The tourism bust, the downsizing of state government, the real estate crash and drug addiction and gangs have all conspired to send Santa Fe reeling. And the old buzz may be gone for good. The new census numbers show Santa Fe growth lagging when compared to the state's other cities.


We hear the happy talk, but until we see new jobs coming into the metro area we believe the greatest real estate bear market in ABQ's modern history will continue. The latest:

Grubb & Ellis has hired an adviser to explore a possible sale or merger. Its New Mexico affiliate, Grubb & Ellis New Mexico, is the state's largest commercial real estate firm.

If you are in the market for a house in ABQ and not holding a hammer over the head of the seller, get over to Home Depot and get one fast.


Estevan Rael-Galvez. the executive director of the National Hispanic Cultural Center, caused a stir when he asserted that New Mexicans who maintain their heritage is primarily Spanish are living a fantasy. That set off a raging debate that had Rael-Galvez working overtime to clarify. Well, he will no longer be a lightning rod at the center. He announces he has a new job as vice-president of the National Trust for Historic Preservation.

Along related lines, a reader writes of our Monday blog regarding the state senate's defeat of a bill that would have repealed driver's licenses for illegal immigrants:

Your analysis of "The Defining Moment" was quite cogent. Sen. Jennings' standing up to the Gov might not have approached one of Sen. John Kennedy's "Profiles in Courage", but it was very much appreciated nonetheless. I went to high school in Roswell and my father worked for Colin McMillan, so I'm quite familiar with the political ambiance in Chaves County that Jennings has to deal with. My favorite history professor at UNM, the late Ferenc (Frank) Szasz, said that extremes in politics in NM, as compared to many other states for instance, are often moderated by our multi-cultural necessity to be able to live together. I think Governor Martinez is getting a metaphorical spanking from the more sensible heads in the Legislature for not following that custom.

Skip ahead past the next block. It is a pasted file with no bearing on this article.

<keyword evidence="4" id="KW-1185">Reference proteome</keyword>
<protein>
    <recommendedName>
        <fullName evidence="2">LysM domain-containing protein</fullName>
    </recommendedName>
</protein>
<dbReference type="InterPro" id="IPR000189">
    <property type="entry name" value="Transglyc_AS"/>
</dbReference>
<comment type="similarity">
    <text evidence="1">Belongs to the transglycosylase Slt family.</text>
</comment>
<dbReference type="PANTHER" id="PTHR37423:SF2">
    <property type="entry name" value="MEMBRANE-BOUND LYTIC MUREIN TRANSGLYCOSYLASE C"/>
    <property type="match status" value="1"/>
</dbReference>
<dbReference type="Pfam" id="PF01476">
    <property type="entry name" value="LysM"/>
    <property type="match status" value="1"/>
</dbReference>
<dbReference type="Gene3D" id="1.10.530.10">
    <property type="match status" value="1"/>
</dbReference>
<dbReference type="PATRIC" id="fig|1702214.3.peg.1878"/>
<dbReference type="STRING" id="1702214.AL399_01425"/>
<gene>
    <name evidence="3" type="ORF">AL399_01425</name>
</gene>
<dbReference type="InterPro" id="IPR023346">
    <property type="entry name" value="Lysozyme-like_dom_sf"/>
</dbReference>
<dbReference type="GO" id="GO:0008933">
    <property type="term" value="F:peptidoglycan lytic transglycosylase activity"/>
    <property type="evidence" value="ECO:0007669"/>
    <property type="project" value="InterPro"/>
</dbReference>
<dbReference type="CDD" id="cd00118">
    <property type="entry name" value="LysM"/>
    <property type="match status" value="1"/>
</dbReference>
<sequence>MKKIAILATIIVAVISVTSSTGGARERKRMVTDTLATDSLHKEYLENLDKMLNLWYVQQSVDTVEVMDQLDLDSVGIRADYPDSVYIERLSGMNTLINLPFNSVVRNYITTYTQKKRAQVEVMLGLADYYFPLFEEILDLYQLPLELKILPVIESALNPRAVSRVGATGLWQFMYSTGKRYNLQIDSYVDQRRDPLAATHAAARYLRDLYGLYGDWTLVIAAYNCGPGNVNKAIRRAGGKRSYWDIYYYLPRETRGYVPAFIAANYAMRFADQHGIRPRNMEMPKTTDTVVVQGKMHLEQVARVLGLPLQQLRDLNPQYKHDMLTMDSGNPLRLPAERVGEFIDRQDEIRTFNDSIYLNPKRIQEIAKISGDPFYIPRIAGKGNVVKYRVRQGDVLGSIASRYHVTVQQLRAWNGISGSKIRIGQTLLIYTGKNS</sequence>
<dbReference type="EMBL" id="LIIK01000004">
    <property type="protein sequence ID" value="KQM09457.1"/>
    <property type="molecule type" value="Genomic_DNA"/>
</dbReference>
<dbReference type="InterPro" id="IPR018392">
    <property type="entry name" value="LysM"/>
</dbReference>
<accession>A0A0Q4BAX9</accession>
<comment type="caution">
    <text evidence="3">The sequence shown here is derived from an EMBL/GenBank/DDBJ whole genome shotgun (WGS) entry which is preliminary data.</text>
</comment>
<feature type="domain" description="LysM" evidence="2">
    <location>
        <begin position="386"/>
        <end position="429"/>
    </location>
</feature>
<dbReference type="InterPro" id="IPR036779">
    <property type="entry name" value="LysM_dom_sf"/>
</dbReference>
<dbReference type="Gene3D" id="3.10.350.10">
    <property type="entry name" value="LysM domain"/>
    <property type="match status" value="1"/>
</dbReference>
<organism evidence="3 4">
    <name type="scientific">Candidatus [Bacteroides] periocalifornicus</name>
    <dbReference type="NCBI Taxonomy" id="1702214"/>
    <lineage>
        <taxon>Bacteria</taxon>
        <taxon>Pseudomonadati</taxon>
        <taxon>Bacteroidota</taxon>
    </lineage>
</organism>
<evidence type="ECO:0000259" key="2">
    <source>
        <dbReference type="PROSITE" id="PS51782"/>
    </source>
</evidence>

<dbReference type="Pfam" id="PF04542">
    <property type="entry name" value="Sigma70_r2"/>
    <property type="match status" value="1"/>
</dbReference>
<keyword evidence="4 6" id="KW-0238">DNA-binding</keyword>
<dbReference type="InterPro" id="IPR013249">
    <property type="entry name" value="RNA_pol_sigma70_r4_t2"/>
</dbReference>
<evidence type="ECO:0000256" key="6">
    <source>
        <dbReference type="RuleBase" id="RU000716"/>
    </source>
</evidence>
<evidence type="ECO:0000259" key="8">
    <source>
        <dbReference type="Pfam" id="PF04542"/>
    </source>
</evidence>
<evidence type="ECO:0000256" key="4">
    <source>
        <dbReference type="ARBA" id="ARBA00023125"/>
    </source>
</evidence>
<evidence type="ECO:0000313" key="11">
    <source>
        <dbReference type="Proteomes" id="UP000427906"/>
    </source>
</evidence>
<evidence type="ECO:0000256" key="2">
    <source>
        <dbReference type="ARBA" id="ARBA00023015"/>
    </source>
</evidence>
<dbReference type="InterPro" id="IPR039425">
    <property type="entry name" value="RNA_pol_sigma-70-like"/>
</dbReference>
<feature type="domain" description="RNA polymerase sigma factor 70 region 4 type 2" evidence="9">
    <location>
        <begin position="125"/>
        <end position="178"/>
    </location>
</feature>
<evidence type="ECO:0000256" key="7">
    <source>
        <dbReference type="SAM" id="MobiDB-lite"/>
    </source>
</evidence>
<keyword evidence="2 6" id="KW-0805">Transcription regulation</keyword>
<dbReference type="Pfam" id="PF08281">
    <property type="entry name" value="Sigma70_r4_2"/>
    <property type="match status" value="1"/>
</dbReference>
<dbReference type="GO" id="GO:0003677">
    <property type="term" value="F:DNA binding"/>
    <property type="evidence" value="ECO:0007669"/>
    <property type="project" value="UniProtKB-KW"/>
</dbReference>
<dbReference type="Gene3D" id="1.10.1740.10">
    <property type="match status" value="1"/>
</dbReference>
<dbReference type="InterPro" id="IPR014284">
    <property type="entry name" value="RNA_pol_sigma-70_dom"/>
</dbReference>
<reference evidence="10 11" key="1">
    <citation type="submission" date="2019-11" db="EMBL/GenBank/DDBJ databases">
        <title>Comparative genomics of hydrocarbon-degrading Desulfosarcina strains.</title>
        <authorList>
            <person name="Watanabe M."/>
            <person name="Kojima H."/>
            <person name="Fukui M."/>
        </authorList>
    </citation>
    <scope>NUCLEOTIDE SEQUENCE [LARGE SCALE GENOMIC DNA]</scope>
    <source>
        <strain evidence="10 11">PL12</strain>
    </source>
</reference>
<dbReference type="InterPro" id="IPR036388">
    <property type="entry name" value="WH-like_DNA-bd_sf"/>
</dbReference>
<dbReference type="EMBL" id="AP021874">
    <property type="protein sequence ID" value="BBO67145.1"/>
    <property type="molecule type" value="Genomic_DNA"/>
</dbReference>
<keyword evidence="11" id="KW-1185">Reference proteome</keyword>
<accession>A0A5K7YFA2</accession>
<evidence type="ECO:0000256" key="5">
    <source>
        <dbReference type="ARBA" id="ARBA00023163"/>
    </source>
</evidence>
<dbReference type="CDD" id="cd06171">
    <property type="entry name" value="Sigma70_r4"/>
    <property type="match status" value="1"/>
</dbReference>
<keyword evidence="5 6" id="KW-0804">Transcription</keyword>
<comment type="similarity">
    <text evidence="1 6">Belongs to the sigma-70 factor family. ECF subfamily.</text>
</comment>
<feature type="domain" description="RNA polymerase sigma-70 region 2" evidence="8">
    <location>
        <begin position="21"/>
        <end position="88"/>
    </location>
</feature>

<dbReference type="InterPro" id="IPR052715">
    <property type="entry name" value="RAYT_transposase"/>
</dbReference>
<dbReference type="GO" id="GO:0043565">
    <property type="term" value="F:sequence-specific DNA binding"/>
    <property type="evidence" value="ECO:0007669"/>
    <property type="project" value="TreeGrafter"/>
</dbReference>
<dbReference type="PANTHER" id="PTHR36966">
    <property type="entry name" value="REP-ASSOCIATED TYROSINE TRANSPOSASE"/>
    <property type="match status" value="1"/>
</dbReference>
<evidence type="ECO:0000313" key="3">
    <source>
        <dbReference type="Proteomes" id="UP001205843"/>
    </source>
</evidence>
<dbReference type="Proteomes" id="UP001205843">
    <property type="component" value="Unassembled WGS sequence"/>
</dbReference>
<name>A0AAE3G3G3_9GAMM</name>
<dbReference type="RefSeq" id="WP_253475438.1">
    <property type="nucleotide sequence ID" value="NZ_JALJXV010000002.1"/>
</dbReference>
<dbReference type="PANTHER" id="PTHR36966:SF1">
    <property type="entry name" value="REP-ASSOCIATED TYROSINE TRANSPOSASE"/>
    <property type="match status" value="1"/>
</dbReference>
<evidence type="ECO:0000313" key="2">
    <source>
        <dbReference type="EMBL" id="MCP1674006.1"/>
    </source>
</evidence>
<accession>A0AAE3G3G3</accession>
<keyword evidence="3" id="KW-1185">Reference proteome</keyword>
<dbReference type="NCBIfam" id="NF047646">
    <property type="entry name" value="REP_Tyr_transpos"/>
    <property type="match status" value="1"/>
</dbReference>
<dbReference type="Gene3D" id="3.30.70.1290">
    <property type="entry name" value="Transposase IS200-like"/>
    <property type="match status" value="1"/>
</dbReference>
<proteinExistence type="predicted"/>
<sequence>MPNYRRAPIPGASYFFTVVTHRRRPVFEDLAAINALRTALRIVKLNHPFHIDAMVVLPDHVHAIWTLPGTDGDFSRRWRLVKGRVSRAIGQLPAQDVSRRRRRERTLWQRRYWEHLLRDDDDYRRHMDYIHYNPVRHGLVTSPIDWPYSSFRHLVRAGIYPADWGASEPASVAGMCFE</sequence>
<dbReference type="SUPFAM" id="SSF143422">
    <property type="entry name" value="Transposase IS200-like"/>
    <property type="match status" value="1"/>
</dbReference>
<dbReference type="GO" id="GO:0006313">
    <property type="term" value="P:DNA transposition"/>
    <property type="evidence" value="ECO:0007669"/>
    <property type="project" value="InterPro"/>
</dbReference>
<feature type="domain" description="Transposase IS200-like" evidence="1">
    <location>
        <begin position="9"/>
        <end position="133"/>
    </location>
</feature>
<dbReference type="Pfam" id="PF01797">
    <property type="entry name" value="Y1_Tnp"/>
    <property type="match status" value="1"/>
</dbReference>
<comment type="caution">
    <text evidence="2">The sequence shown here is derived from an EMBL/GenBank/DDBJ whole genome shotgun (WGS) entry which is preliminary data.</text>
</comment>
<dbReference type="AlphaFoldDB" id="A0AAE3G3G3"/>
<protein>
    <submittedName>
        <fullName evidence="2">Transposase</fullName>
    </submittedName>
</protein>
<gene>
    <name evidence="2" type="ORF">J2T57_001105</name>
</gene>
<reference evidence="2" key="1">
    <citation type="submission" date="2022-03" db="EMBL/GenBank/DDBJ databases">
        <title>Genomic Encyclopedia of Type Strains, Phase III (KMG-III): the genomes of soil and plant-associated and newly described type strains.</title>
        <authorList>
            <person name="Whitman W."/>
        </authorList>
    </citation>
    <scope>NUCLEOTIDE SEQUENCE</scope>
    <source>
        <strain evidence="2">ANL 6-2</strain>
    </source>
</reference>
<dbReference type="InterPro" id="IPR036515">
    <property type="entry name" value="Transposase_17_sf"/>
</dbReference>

Relatedly, I think you misused the word "racial" in describing folks who are of Hispanic origin. For Blacks, American Indians, and Asians it's OK, but we've had teachers and government agencies drum it in--correctly--that Hispanos (or Latinos) are of any race. Thus, the implied "Hispanic race" has no basis in fact and is an obvious misnomer. Although the terms "ethnic" or "ethnicity" don't have the media punch of "race" or "racial", it much better encompasses the great variety of people of Hispanic descent....


Does the Governor really want to veto this?